Here’s How Long You Stay Impaired After Taking an Edible, New Research Suggests

Updated: Jun. 05, 2024

A new Canadian study illuminates surprising insights on how that "special" gummy impacts a sensitive activity. (Plus, breaking UCLA data on current cannabis usage rates.)

According to a 2023 survey by Gallup, 50% of Americans have tried marijuana—the greatest number on record since the global analytics and advisory firm started its annual survey in 2003. Meanwhile, today a UCLA study published in the Journal of the American Medical Association calculated cannabis use among 176,000 UCLA primary care patients to find that one in six said they smoke, vape, or ingest cannabis products to manage a stress, pain, sleep, or a medical condition.

In any case, experimentation has risen—the data hint that it’s possible half the guests you brush elbows with at parties this summer have tried marijuana at some point.

So a new study highlights that there’s no easy way to scientifically but efficiently determine whether an intoxicated driver has ingested marijuana the same way there is for alcohol. Restrictions around the levels of delta-9-tetrahydrocannabinol (THC), the psychoactive component of cannabis, in the blood are also largely based on smoking marijuana…but reports indicate that people are increasingly ingesting marijuana, such as through edibles.

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A May 2024 study published in the Journal of Cannabis Research (an international, peer-reviewed journal that’s affiliated with the Institute of Cannabis Research at Colorado State University-Pueblo) aimed to examine exactly how—and how long—eating an edible might affect someone who is driving.

For the study, a team of Toronto researchers specializing in pharmacology, toxicology, and psychiatry gathered participants between the ages of 19 and 79 who had a driver’s license for at least 12 months, drove at least once a month and who said they had ingested an edible at least once in the prior six months.

Participants were given edibles that contained about 7.3 milligrams (mg) of THC. Then, after two, four and six hours, participants used a driving simulator to measure differences in their driving behaviors after consuming the edible. The researchers also collected a blood sample before giving participants the edible sample, then again two hours later.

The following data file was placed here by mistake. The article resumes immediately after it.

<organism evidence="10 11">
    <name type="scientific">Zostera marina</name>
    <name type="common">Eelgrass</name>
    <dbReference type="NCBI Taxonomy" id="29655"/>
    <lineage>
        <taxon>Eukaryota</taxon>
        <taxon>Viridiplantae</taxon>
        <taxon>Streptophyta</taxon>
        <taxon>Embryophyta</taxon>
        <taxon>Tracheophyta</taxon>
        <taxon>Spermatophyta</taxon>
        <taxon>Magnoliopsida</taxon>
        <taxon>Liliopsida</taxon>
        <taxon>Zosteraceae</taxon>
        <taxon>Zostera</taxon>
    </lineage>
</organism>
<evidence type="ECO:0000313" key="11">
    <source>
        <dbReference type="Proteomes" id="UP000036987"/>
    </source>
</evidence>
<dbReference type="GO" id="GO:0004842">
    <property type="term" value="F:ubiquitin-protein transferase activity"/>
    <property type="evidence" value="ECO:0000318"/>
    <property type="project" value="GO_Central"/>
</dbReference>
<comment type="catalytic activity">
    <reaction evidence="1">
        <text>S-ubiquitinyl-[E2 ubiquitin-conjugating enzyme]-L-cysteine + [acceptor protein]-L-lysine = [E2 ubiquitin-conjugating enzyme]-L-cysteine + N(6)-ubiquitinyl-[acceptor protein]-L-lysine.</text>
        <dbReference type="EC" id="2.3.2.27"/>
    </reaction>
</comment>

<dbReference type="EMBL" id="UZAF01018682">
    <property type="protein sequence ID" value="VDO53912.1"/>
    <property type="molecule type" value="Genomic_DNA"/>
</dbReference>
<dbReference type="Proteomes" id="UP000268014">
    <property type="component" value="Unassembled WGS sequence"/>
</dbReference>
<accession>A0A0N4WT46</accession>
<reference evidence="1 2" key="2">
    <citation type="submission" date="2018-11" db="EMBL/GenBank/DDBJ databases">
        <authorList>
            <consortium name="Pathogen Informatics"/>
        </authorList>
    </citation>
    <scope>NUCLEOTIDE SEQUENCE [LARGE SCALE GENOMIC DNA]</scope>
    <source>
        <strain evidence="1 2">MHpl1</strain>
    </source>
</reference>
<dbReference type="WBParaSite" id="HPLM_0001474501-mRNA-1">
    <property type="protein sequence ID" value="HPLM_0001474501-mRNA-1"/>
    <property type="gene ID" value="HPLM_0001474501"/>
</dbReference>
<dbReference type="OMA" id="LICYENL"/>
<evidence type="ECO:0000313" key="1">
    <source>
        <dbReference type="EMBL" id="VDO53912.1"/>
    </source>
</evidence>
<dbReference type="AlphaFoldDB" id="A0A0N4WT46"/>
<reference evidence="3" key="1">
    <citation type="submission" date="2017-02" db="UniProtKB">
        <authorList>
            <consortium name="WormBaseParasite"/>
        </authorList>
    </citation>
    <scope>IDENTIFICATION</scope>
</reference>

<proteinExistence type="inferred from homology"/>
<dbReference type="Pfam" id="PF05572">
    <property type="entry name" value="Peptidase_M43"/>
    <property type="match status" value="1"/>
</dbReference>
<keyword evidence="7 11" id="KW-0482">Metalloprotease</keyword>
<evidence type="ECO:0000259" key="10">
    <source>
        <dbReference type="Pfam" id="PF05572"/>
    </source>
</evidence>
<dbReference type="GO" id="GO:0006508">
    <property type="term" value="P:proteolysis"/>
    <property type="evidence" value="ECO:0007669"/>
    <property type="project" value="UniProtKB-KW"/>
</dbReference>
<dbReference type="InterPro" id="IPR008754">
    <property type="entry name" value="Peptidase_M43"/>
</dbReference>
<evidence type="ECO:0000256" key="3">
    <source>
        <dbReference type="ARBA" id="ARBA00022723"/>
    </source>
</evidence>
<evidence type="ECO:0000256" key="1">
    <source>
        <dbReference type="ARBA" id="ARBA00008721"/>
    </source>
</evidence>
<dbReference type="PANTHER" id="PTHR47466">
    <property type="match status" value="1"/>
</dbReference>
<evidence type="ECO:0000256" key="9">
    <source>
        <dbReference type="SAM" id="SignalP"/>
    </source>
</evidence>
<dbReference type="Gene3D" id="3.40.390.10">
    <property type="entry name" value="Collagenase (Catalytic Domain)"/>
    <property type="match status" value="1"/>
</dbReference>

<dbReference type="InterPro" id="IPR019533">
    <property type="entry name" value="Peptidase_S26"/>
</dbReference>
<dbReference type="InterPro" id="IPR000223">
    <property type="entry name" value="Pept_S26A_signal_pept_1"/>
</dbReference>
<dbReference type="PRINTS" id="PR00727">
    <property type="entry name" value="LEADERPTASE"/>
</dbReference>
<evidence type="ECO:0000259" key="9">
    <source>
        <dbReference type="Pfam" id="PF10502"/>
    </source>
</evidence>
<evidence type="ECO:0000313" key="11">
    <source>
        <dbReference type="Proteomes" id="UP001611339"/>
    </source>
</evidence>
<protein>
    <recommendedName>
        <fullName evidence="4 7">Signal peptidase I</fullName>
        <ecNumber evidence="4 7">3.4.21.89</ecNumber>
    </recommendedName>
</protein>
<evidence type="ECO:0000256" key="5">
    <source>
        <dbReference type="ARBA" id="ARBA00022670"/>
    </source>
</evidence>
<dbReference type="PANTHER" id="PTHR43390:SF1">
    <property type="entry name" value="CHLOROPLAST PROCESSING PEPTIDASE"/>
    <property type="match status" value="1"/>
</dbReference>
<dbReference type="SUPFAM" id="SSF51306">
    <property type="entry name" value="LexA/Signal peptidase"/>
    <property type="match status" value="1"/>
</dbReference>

On average, participants drove slower two hours after ingesting the edible, but not after four or six hours. However, during check-ins with the researchers at each interval, participants also self-reported their experience being altered up to seven hours after edible consumption, and being less willing to drive up to six hours later.

When it came to driving impairment, the researchers did not observe that participants were “weaving” from left to right, increasing their speed, or demonstrating unusual changes in speed or reaction time after eating the edible. THC levels in the participants’ blood samples significantly increased after eating the edible, but they were still considered “relatively low,” according to the study, at 2.8 nanograms per milliliter two hours after consumption.

The study authors state that there was no correlation found between blood THC levels and “weaving” or increases in average speed, which they say aligns with recent research on smoked cannabis that indicates there isn’t a straightforward relationship between blood THC and driving impairment. “It may be possible that, for the smoked route, there is a threshold above which driving is impacted,” they write. “However, the present study suggests that blood THC may not be as useful for detection of impaired driving after edibles as it may be for the smoked route.”